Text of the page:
Thursday, February 4, 2016

From Beaufort, NC to Beaufort, SC

Bundled up for the day down the waterway.

We report on the first leg of our journey from Beaufort, NC (pronounced BO-fort) to Beaufort, SC (pronounced BU-fort).  We left our anchorage in Morehead City, NC on 20 January, with high temperatures in the 40’s.  Sunny, but cold, cold, cold.  We made it to Mile Hammock Bay near Jacksonville, NC just in time to wait out the winter storm Jonas, trying to keep warm with long underwear, several layers, hats, blankets, the propane heater and oven, and hot water bottles.  Did we tell you our journey started off COLD???

Hanging out in the cockpit with long underwear, jeans, sweatpants, turtleneck, sweatshirt, two coats, two blankets, and a hat.

Popping up after turning on the oven to warm up the cabin.

Some mornings you just want to stay in bed.  Cold days on the waterway, especially.  Some mornings you are rewarded for your efforts to get up.  The sun rises and sets everyday – we tend to forget that. Living “outside” helps remind you.

Sunset at our first anchorage of the journey in Swansboro, NC.

Sunset at anchor in Mile Hammock Bay, NC.

Sunset on a mooring in Carolina Beach, NC.

We are adjusting to our life back on the boat.  Some of it is easy and fun.  Some of it, well, tries our patience.  We need to work on that.

One easy and fun thing is laying in the berth listening to the quiet of the water lapping the hull and the gentle rock of the boat in a calm evening.  Among the things that always challenges the patience are the things that break, and break again, and demand that you fix them now.

We made it to Charleston, SC on 30 January, just in time to enjoy a warm spell with temperatures reaching into the 70’s.  Last time we headed south to Charleston, we were welcomed with a warm spell in the 80’s.  Charleston has been good to us.  Today we are moored in Beaufort, SC with temperatures in the 50’s, waiting for a rain front to pass through.  Winter in the Southeast, just like Forest Gump’s box of chocolates, you never know what you are going to get.

Sunset anchored in Charleston Harbor, SC.

Sunrise at anchor in Charleston Harbor, SC.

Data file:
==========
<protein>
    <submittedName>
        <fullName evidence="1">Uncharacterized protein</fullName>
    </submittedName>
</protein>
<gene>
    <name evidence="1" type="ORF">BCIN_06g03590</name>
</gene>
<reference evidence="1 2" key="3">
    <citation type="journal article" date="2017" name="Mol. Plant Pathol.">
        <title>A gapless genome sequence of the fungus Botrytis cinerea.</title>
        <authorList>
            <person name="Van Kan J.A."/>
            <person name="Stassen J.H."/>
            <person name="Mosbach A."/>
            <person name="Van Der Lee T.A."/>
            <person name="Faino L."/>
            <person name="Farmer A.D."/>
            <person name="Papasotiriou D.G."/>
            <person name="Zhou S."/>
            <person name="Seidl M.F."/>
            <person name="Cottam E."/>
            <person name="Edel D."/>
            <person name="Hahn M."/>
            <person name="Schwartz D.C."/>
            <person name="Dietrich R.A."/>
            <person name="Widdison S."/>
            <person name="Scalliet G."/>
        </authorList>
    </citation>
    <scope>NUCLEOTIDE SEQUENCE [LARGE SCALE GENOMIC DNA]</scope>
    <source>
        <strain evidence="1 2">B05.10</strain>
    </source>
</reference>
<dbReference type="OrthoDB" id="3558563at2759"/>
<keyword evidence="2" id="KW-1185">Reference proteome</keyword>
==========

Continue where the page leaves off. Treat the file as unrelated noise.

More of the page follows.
Much has been said and written about going down the “ditch” traveling the Intracoastal Waterway.  Some say the first time is not to be missed.  The second is tedious and the third time is horrid and something to be missed.  On any one day we may have all of those sentiments.  It can be complicated on the waterway. 

Yesterday was one of those days.  The day started as we delayed our departure to time our passing through difficult cuts (man-made passages through the marshes) with a rising tide.  Nevertheless, in some areas we had no more than six inches of water to spare under our keel!  Following the shoaling challenges, we entered the broad exposed water of St Helena Sound with the full force of 30 – 40 mph winds.  After the rough sound crossing, we snaked towards Lady’s Island Bridge in Beaufort, SC to request the last bridge opening before car traffic rush hour would close the bridge for two hours.  The last challenge was to discover that things had changed in the anchorage since we were here last.  The area was now a mooring area with a very tight field, which meant we had to wiggle in beside other boats while maneuvering in gusty winds and contrary currents.  The day ended with a rum drink in the cockpit while watching a sandpiper munch on critters on our mooring line.   

I heard it said that a wise man understands that most of us actually do get everything we want – we just don’t get it all at the same time.  You should be happy with that.  We are.

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